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Sunday, 4 March, 2001, 02:57 GMT
Low cholesterol 'not healthy for elderly'
Heart monitor
An average cholesterol level 'reduces heart risk in the elderly'
Low levels of cholesterol in the blood may not necessarily be healthy for elderly men, research suggests.

A long-term study has found that for men over the age of 70 it is best to strike a happy medium.

Researchers found that men in this group with an average cholesterol level in their blood were less likely to develop coronary heart disease than those with higher levels - and those with lower levels.

The healthy range was found to be between 200 to 219 milligrams per deciliter (mg/dL).

This study questions how aggressive physicians should be in attempting to lower cholesterol

Professor Beatriz Rodriguez, University of Hawaii
It is commonly thought that a low cholesterol level is healthy.

But lead researcher Professor Beatriz Rodriguez, of the University of Hawaii in Honolulu, said: "The study indicates that in the elderly, it is not good to have cholesterol too high, and it is not good to have it too low."

Elevated cholesterol significantly raises the risk of heart attack in young and middle-aged individuals, and the higher the cholesterol, the higher the risk.

However, the same relationship has not been found consistently in the few studies that have looked at cholesterol levels and heart risk in people over age 70.

At present, the American Heart Association recommends reducing cholesterol levels to below 200 mg/dL through diet, exercise and medication, if needed.

The researchers tracked more than 2,000 men, aged 71 to 93, for up to six years.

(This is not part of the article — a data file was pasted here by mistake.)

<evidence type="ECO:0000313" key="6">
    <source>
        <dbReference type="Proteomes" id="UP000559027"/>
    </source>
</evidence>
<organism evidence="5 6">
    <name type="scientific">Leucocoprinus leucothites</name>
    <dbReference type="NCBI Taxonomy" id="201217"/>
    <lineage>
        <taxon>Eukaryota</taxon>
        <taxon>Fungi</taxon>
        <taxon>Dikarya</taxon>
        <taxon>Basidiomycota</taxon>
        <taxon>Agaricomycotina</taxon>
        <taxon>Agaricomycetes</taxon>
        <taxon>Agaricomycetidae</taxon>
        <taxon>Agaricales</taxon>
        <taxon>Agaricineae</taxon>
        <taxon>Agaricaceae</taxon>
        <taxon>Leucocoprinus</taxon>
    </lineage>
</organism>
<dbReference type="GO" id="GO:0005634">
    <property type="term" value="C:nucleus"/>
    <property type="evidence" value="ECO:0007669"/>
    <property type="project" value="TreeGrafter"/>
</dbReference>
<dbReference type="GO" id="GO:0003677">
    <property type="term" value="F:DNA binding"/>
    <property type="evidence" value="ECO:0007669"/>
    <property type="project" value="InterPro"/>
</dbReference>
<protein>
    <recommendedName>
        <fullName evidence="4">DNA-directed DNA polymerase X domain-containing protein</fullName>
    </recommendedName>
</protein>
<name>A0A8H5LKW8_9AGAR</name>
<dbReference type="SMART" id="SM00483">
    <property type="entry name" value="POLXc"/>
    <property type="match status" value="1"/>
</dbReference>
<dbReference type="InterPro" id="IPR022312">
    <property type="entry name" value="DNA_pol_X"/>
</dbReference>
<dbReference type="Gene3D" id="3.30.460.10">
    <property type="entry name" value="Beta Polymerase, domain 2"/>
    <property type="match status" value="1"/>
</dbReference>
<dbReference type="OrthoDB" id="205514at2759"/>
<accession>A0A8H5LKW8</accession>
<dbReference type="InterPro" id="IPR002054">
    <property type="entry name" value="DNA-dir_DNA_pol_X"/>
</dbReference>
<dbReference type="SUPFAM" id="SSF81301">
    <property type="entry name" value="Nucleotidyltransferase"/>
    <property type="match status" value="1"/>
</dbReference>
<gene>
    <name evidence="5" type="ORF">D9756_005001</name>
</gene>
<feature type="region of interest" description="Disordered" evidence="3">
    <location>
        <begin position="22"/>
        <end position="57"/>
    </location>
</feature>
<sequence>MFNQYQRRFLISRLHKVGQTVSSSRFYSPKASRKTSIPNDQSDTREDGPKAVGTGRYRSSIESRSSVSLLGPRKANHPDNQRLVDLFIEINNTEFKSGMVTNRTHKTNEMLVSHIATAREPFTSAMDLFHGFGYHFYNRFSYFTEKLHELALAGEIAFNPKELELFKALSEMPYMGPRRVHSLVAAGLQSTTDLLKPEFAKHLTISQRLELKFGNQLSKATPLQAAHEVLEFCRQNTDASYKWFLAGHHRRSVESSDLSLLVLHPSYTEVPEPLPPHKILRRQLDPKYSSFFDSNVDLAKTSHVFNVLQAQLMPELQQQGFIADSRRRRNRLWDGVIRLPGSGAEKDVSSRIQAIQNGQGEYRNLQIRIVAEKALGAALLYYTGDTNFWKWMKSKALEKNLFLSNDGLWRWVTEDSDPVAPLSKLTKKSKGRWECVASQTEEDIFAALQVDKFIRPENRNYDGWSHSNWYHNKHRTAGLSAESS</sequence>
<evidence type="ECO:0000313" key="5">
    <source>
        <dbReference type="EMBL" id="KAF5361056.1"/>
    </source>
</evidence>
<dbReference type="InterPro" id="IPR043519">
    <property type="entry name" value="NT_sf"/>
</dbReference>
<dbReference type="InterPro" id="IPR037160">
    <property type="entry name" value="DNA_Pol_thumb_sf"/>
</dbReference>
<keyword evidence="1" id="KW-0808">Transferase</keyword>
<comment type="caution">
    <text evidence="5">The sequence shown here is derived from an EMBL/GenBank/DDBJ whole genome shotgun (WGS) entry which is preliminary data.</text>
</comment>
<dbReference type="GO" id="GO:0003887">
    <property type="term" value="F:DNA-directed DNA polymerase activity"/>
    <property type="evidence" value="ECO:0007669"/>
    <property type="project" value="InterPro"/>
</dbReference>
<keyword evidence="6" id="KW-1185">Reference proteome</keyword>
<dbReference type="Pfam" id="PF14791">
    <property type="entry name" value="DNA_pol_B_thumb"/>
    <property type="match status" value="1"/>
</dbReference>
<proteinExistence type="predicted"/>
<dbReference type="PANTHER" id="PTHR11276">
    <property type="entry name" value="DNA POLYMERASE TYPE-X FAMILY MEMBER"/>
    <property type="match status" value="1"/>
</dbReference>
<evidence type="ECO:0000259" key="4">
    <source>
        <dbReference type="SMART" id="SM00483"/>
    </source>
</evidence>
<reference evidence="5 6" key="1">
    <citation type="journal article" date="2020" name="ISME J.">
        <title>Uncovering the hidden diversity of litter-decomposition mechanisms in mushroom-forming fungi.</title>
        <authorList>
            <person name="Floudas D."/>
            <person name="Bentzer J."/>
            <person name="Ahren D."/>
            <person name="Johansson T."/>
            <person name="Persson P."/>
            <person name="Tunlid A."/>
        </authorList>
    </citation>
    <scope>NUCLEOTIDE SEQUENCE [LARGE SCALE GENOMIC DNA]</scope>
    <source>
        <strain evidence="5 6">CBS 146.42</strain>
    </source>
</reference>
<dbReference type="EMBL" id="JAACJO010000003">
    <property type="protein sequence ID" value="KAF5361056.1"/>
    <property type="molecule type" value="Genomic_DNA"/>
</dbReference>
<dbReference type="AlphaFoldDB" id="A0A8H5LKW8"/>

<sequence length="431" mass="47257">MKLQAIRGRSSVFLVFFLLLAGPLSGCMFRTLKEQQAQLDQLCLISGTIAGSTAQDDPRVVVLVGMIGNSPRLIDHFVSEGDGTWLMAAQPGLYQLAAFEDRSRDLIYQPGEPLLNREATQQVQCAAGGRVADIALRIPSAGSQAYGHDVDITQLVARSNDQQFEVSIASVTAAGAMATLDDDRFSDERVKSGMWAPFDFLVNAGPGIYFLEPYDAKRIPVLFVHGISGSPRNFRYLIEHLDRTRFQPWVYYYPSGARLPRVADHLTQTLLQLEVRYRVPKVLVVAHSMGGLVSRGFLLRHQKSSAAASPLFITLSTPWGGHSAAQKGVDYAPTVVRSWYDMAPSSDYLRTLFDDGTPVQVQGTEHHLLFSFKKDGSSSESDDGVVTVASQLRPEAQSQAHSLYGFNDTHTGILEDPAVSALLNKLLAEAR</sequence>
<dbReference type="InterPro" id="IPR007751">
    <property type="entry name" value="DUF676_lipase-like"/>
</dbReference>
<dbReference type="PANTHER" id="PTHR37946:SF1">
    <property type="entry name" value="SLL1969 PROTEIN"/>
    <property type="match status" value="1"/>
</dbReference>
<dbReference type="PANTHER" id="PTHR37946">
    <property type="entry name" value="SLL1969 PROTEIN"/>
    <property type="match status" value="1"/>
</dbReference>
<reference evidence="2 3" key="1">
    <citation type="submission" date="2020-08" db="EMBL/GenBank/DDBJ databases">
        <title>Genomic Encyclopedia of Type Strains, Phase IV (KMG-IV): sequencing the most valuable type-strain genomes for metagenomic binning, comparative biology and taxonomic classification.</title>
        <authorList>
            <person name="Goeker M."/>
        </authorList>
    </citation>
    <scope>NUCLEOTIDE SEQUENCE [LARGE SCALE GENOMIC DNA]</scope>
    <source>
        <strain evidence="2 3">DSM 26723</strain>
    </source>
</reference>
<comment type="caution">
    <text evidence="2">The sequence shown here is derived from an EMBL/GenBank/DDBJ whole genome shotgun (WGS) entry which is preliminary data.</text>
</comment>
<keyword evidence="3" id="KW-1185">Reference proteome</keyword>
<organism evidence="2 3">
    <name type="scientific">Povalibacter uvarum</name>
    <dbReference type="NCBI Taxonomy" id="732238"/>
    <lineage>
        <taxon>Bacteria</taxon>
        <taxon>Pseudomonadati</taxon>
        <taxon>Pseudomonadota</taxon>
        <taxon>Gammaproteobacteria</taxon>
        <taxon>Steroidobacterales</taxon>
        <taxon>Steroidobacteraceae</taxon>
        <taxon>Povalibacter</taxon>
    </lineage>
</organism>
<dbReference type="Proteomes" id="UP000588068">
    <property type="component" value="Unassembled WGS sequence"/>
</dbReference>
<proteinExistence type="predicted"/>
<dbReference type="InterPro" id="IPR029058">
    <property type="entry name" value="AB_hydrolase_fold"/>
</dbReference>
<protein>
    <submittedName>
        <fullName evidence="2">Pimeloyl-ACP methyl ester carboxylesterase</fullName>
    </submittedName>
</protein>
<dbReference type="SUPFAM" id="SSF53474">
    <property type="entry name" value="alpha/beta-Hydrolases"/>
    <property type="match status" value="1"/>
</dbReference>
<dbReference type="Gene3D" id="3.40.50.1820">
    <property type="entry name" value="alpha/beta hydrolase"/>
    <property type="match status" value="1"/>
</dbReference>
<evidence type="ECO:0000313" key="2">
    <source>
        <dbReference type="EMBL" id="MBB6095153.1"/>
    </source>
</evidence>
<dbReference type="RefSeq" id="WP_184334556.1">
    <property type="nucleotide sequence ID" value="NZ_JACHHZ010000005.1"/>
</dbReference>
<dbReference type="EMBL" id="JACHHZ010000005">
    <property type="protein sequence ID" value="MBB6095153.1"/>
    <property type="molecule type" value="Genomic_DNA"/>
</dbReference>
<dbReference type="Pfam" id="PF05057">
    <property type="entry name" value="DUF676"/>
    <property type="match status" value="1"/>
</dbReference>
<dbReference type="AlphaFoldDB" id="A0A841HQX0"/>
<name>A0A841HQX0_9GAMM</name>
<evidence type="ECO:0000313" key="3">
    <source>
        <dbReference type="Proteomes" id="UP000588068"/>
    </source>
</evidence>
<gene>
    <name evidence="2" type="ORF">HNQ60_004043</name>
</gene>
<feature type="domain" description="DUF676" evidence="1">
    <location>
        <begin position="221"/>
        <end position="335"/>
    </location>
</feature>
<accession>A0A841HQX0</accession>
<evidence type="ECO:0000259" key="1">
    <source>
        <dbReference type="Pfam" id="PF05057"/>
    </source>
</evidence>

Intermediate levels

They found men with intermediate cholesterol levels had the lowest rate of coronary heart disease.

Men with cholesterol readings of 240 mg/dL and higher had a 90% greater risk of developing heart disease than those with readings of 200 to 219 mg/dL.

However, more surprisingly, men with cholesterol readings below 160 mg/dL had a 55% greater risk of heart disease than men with readings between 200 and 219 mg/dL.

Professor Rodriguez said: "Among the elderly, it appears that people with high cholesterol should be treated.

"However, this study questions how aggressive physicians should be in attempting to lower cholesterol below 200 in this age group.

"It may not be healthy to drive cholesterol far below this level, and it is important that more clinical trials that include elderly people are conducted to clarify this issue."

The findings remained statistically significant after the researchers adjusted for other heart disease risk factors such as smoking, high-blood pressure and low levels of so-called "good" high-density lipoprotein (HDL) cholesterol.

A spokeswoman for the British Heart Foundation said: "High blood cholesterol is a key factor in the development of coronary heart disease (CHD) and the British Heart Foundation recommend that the cholesterol levels of people of all ages should aim to be 5mmol/l or below.

"It is important that the results of this study do not detract from the importance of maintaining a safe cholesterol level in order to reduce the risk of coronary heart disease.

"As well as age, other lifestyle factors should also been taken into consideration - including smoking, diet, obesity and inactivity - when deciding on the need to try to lower an individuals cholesterol levels, either with drugs or diet."

The research was presented at a conference of the American Heart Association.

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